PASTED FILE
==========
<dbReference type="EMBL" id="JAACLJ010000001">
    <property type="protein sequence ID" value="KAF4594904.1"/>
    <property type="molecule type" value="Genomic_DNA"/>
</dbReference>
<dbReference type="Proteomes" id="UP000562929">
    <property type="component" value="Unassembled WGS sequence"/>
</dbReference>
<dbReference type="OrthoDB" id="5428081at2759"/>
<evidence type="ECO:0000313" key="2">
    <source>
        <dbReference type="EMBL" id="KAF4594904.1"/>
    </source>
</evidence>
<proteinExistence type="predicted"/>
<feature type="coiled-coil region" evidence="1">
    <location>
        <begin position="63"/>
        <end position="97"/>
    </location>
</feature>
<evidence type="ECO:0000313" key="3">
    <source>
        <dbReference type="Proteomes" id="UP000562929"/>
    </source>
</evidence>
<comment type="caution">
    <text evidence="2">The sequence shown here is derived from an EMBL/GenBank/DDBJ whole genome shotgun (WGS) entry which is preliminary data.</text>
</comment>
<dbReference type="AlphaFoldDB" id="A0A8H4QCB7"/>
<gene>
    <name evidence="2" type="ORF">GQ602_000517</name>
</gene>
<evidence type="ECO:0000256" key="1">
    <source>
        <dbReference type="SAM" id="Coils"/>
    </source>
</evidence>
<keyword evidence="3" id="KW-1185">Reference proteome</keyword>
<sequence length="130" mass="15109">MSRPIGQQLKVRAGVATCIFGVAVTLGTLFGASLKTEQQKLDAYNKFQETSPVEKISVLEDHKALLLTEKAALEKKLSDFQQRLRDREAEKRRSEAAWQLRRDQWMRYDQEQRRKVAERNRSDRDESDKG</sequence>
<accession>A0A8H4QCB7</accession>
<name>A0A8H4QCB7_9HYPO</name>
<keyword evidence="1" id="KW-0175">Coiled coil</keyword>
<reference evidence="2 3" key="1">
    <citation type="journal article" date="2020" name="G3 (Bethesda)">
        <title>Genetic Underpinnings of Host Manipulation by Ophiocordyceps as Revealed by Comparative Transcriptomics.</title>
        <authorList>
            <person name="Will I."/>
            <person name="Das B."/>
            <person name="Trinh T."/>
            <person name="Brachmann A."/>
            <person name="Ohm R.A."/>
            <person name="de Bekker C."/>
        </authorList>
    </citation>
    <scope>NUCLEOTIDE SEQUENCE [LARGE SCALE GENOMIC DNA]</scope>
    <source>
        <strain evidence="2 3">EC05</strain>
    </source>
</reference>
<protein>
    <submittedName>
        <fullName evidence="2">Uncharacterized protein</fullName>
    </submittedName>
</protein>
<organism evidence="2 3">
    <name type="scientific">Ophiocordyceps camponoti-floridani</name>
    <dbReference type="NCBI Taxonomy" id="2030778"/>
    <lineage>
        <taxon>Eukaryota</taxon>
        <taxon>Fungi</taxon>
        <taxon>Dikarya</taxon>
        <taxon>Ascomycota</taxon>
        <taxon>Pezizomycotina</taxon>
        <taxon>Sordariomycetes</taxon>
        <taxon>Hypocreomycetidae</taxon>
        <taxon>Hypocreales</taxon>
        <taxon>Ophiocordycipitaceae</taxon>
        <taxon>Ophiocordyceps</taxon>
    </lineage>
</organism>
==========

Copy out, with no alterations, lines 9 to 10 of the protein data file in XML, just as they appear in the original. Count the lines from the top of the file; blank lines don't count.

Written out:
<evidence type="ECO:0000313" key="2">
    <source>